More than four in five sustainability professionals say they are not familiar with scope 4 emissions, according to survey data from Sustainable Future News.
The survey, which polled members of the Sustainability Professionals LinkedIn community, asked what respondents’ levels of familiarity were with scope 4 emissions within their organisation. Almost two thirds of those polled (61%) said they were ‘not familiar at all’, while a further 21% said they were ‘not very familiar.’
Only one in five of the 62 survey respondents said they had a level of understanding with the term. 13% of those polled said they were ‘somewhat familiar’, with only 5% saying they were ‘very familiar’.
Scope 4 is a term coined by the World Resources Institute, which established the Greenhouse Gas (GHG) Protocol, for avoided emissions. The category focuses specifically on emission reductions that ‘occur outside a product’s life cycle or value chain but as a result of the use of that product’, according to the definition. This differentiates it from scopes 1 to 3, which concentrate on produced emissions.
Examples of potential scope 4 emissions include emissions saved from reducing customer travel – such as an event going virtual, or if a company installs teleconferencing software – or if a product or technology promotes reduced energy usage over time. A company who develops and sells plant-based meat products could claim avoided emissions due to less methane produced through meat production and consumption, or a company developing energy-efficient battery technology could save emissions avoided by less frequent phone charging.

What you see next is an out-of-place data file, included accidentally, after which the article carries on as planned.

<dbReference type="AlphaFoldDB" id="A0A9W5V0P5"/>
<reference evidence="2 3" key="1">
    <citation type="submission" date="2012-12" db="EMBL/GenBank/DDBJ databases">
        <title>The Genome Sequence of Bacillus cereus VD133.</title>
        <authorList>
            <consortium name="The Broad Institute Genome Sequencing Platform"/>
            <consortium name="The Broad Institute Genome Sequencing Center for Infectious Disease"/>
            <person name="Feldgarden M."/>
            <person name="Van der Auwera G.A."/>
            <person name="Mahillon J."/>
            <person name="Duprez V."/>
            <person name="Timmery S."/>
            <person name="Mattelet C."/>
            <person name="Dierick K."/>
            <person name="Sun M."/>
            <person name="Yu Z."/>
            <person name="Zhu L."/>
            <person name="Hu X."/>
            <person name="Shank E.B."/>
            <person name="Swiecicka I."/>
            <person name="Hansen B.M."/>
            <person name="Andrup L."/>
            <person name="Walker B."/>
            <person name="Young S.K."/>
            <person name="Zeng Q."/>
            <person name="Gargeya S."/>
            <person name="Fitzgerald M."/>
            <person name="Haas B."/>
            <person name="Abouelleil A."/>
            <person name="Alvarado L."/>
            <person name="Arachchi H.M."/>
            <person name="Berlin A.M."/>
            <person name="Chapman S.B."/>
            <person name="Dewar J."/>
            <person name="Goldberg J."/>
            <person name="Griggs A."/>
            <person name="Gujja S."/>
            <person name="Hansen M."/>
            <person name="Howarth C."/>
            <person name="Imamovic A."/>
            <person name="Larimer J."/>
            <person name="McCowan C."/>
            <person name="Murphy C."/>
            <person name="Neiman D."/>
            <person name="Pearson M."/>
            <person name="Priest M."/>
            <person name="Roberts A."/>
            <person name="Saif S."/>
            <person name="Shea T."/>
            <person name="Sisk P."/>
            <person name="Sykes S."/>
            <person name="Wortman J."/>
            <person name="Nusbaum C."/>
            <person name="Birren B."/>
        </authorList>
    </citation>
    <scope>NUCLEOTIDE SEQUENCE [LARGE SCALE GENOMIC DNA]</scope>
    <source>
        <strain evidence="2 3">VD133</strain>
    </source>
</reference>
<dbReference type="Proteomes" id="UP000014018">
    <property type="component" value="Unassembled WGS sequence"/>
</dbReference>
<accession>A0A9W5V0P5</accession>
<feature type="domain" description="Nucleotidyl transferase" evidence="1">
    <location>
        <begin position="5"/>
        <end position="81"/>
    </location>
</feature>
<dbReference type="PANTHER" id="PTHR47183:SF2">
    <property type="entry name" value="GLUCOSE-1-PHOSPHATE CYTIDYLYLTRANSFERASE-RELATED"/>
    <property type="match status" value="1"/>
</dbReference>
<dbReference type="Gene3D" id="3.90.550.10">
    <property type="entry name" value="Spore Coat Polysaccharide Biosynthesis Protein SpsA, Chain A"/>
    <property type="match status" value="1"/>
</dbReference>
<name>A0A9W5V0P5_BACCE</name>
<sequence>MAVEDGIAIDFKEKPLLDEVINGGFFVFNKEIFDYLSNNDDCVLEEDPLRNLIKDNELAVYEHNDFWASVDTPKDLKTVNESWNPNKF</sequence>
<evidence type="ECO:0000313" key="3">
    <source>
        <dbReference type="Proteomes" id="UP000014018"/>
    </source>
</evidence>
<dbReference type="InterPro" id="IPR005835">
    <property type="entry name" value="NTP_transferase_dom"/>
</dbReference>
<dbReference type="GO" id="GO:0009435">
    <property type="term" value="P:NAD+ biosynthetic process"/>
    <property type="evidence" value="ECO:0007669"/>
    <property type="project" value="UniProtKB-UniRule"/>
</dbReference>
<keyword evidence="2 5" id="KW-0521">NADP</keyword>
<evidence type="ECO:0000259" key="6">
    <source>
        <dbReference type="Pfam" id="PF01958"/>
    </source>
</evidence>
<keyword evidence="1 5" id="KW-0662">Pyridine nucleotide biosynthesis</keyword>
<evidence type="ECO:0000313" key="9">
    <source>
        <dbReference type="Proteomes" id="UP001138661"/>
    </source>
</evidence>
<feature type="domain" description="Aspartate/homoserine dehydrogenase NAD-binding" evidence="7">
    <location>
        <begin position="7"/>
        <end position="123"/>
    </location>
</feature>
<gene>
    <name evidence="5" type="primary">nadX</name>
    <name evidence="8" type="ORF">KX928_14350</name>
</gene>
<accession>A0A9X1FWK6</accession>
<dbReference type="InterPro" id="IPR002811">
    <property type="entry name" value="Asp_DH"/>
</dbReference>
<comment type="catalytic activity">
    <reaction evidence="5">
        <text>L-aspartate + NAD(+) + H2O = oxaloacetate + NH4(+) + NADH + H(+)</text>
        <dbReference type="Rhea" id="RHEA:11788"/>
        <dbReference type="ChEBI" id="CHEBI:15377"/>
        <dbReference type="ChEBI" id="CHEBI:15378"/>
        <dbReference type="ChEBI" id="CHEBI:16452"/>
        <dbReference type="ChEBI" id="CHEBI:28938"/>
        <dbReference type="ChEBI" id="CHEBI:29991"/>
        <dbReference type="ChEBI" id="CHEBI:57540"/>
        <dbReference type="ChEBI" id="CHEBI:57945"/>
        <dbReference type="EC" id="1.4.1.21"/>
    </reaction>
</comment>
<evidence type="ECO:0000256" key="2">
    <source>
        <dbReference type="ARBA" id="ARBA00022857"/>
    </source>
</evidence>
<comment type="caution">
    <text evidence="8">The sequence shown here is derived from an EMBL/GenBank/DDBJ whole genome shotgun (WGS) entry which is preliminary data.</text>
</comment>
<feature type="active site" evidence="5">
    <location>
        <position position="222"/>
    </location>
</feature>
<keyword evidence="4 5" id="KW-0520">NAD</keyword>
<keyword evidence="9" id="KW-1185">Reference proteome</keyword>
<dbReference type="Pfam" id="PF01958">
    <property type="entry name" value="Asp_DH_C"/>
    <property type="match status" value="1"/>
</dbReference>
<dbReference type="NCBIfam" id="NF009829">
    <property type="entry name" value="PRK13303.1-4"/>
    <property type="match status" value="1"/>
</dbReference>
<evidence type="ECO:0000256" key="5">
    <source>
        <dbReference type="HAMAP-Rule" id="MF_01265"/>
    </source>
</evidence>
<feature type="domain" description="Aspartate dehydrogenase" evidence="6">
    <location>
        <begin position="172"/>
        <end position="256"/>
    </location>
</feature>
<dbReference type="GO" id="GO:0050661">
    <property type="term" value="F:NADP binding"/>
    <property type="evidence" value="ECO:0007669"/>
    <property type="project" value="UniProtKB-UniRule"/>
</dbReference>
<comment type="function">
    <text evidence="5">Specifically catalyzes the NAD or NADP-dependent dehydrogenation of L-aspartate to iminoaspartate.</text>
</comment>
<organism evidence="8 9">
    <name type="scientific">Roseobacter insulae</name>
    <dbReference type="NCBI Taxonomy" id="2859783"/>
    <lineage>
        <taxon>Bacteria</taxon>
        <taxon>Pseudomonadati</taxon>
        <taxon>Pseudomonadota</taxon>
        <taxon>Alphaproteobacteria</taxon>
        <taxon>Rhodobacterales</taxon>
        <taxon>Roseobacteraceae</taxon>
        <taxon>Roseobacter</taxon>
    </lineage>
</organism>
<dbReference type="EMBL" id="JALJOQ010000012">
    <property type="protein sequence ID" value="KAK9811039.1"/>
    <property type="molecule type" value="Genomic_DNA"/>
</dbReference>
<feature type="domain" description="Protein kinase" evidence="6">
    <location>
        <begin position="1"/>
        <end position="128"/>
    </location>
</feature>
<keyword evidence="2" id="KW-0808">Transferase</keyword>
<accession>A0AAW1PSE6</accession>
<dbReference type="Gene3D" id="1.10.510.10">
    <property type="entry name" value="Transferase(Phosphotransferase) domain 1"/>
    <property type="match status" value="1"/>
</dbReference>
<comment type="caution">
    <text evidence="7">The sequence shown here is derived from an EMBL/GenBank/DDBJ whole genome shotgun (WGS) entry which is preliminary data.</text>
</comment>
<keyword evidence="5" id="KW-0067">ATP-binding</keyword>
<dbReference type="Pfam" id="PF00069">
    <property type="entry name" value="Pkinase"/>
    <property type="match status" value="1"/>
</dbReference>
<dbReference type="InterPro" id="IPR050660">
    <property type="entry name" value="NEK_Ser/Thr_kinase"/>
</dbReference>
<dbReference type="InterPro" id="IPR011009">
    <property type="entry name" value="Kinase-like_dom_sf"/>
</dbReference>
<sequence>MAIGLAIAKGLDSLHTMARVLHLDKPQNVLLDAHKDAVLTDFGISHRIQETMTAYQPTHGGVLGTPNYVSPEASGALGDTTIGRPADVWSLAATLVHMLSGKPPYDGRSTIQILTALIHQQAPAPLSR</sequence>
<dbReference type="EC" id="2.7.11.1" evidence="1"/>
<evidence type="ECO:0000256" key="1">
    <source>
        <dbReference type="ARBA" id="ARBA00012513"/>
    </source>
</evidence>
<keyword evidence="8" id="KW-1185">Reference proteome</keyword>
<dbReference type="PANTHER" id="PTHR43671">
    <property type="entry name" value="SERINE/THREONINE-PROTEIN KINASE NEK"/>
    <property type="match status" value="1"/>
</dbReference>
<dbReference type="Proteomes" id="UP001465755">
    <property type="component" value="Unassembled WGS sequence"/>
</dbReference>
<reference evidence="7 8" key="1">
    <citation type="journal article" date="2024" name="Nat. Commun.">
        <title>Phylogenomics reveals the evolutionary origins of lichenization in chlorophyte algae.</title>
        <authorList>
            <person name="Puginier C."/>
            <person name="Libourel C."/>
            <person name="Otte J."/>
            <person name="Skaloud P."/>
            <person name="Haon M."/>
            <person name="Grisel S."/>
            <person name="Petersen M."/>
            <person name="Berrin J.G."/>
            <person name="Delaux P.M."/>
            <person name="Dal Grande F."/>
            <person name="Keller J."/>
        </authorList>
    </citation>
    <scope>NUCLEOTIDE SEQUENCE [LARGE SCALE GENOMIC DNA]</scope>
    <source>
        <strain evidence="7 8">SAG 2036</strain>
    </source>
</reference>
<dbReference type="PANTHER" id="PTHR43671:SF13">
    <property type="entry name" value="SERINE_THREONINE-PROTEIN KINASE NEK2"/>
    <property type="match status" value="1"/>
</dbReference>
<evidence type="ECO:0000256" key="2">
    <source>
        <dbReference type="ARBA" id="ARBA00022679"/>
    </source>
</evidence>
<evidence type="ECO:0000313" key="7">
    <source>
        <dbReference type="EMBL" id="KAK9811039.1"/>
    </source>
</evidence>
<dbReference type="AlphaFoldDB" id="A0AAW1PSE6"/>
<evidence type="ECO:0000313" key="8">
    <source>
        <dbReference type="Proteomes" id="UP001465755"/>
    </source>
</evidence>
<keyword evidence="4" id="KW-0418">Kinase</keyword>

To date, avoided emissions are not currently required by any major reporting standards, such as the European Sustainability Reporting Standards (ESRS), which underpins the EU’s Corporate Sustainability Reporting Directive (CSRD).
Yet, various vendors and consultancies are noting the increased importance of scope 4 from an ESG reporting perspective. Carbon accounting platform Greenly has described scope 4 emissions as ‘a secret weapon for companies trying to stay ahead of their climate game.’
“If more companies seek to understand their scope 4 emissions, it can help them to create new ideas on how to reduce this lesser known source of emissions – and ultimately encourage more sustainable tactics like cultivating a more efficient supply chain, or making the switch to the use of renewable energy,” the company noted.
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